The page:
The head of the Petaluma Animal Services Foundation has been accused of mismanagement by current and former employees, who claim the executive director creates a culture that some staff members described as a hostile work environment.
Several employees of the nonprofit that runs the Petaluma Animal Shelter said that Jeff Charter, the executive director, and other staff members use derogatory racial and sexual language in the office, despite complaints that it makes some employees feel uncomfortable.
The organization has a large contract with the city, which is up for renewal next year, and at least one city council member said the accusations are credible and troubling.
The Petaluma Police Department also investigated allegations of financial mismanagement at the foundation and turned its findings over to the board of directors, which launched its own internal audit. The board also brought in an outside firm to review the foundation’s human resources practices.
Charter, 44, who is also a member of the foundation’s board, did not return multiple messages seeking comment and did not respond to a detailed list of questions. He referred all requests for comment to Katherine Wells, the president of the board, who expressed confidence in Charter’s ability to lead the foundation.
“We are confident that our executive director will continue to ensure that the foundation carries out its mission of providing reliable shelter and rescue services to our community,” she said in a statement.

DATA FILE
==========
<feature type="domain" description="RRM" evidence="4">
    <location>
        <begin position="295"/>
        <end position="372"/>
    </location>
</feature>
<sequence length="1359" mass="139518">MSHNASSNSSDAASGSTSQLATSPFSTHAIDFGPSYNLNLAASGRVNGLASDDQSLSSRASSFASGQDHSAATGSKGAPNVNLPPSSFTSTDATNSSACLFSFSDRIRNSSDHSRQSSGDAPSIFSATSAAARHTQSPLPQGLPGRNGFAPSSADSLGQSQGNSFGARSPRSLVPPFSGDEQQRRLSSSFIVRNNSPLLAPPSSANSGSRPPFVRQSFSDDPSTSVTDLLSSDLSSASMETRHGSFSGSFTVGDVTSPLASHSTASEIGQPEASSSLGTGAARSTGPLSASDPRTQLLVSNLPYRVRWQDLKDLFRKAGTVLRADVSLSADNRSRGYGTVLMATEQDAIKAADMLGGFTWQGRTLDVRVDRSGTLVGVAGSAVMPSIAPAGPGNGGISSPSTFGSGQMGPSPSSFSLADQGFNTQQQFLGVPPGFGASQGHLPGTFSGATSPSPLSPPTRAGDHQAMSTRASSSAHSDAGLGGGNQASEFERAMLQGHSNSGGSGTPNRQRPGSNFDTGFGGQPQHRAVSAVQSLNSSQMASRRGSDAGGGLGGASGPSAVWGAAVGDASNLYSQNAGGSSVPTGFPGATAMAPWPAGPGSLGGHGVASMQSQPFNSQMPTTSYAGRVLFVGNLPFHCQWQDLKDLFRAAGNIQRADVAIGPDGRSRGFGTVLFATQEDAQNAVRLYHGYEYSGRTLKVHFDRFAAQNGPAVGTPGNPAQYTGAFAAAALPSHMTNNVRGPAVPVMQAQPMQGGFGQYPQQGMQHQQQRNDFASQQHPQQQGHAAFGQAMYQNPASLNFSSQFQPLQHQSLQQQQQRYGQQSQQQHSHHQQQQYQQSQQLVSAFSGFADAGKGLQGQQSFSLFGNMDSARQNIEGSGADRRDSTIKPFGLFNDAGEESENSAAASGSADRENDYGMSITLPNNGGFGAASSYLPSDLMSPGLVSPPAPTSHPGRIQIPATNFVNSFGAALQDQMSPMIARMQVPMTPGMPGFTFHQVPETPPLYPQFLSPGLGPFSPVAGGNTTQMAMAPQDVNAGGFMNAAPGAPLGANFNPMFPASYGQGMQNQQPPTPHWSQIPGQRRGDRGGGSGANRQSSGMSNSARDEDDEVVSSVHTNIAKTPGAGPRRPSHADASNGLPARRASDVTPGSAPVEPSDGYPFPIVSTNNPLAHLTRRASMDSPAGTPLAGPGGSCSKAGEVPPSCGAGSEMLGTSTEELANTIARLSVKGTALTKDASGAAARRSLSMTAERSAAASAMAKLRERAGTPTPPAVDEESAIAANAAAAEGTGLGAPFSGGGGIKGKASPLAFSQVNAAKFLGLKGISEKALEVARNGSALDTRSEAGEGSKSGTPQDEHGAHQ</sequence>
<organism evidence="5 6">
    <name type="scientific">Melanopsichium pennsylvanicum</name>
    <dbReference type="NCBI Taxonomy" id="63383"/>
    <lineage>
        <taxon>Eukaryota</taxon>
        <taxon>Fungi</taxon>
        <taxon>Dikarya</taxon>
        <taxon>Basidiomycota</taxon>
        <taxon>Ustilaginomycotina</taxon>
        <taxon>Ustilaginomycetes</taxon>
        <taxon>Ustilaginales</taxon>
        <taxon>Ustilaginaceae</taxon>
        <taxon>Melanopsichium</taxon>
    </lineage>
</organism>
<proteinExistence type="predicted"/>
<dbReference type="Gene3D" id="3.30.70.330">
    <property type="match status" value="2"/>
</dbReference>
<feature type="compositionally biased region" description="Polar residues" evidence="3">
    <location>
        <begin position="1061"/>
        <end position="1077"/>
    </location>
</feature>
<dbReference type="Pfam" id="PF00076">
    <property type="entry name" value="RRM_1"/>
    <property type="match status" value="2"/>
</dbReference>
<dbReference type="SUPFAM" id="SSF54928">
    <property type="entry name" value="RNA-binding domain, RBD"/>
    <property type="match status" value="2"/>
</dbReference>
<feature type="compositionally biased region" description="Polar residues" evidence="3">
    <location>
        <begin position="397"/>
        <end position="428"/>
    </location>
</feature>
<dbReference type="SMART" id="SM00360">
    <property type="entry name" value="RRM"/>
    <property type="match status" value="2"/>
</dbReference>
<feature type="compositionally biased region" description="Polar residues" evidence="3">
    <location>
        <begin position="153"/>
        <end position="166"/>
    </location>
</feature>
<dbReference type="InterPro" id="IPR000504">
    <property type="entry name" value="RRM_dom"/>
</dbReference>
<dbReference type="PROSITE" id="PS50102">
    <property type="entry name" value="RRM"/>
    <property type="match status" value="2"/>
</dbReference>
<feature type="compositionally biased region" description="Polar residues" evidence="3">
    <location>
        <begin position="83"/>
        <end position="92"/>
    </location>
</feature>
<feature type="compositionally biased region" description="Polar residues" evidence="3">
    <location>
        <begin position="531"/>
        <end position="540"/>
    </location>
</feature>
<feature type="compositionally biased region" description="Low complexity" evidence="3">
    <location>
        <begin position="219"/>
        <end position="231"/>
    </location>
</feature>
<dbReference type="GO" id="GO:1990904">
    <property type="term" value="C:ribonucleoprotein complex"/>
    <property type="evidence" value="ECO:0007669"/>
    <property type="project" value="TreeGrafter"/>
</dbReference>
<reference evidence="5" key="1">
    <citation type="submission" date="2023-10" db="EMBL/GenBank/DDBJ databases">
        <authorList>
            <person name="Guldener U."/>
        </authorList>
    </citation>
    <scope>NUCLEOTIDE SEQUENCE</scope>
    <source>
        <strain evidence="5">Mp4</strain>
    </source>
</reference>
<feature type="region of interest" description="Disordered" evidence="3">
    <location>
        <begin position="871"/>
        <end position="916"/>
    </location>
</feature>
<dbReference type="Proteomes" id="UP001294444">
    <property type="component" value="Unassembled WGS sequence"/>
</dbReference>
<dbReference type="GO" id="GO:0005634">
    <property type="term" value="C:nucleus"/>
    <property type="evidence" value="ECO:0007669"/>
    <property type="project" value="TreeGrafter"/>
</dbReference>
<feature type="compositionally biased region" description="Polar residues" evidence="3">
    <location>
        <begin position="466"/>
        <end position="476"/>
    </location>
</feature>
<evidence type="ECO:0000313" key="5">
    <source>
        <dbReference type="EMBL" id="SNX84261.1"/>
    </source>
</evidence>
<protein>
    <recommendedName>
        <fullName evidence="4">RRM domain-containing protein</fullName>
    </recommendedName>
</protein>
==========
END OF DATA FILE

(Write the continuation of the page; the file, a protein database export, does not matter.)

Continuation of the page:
Mark Scott, a senior animal control officer, said he has made multiple complaints to the board and has documented workplace incidents that he found offensive, but so far no changes have been made.
“They say they have looked into all of this, but nothing has been done,” said Scott, who has worked at the Petaluma Animal Shelter for five years. “It’s not normal.”
‘Like walking on eggshells’
Scott, who is black, said Charter and another employee who is related to Charter used racially-charged language in the office to describe him. He said Charter called him “an honorary white guy,” which he found offensive. Scott said Charter’s relative used the N-word several times, and once told him to “shut my chocolate mouth,” he said.
Scott said he complained about the racial language to Charter and to the board, but he said that the behavior continued.
“I’ve written reports about the racism, but nothing was said or done,” he said. “I’d like to see a change in management.”
City Councilman Gabe Kearney, who last year was the council liaison to the Animal Services Advisory Committee, said he was deeply troubled by the internal complaints, especially the alleged racial language.
“The allegations of racial epithets is entirely unacceptable. There is no justification for it,” he said. “There is no reason why, if any staff member uses that kind of language, they should still be there, period. To say that I’m disappointed with the management of the animal shelter is an understatement.”
Interviews with six current and former staff members of the foundation paint a picture of an unprofessional office culture where some workers said Charter and his favored employees denigrated and harassed them. Their comments are supported by documents sent to the board of directors detailing concerning incidents.
Kendall Lewis worked as a kennel technician at the Petaluma Animal Shelter from April 2015 until December last year, when she resigned due to what she said was an office culture that “was almost like high school.” In an interview, Lewis described a workplace where Charter would belittle employees in front of other staff members.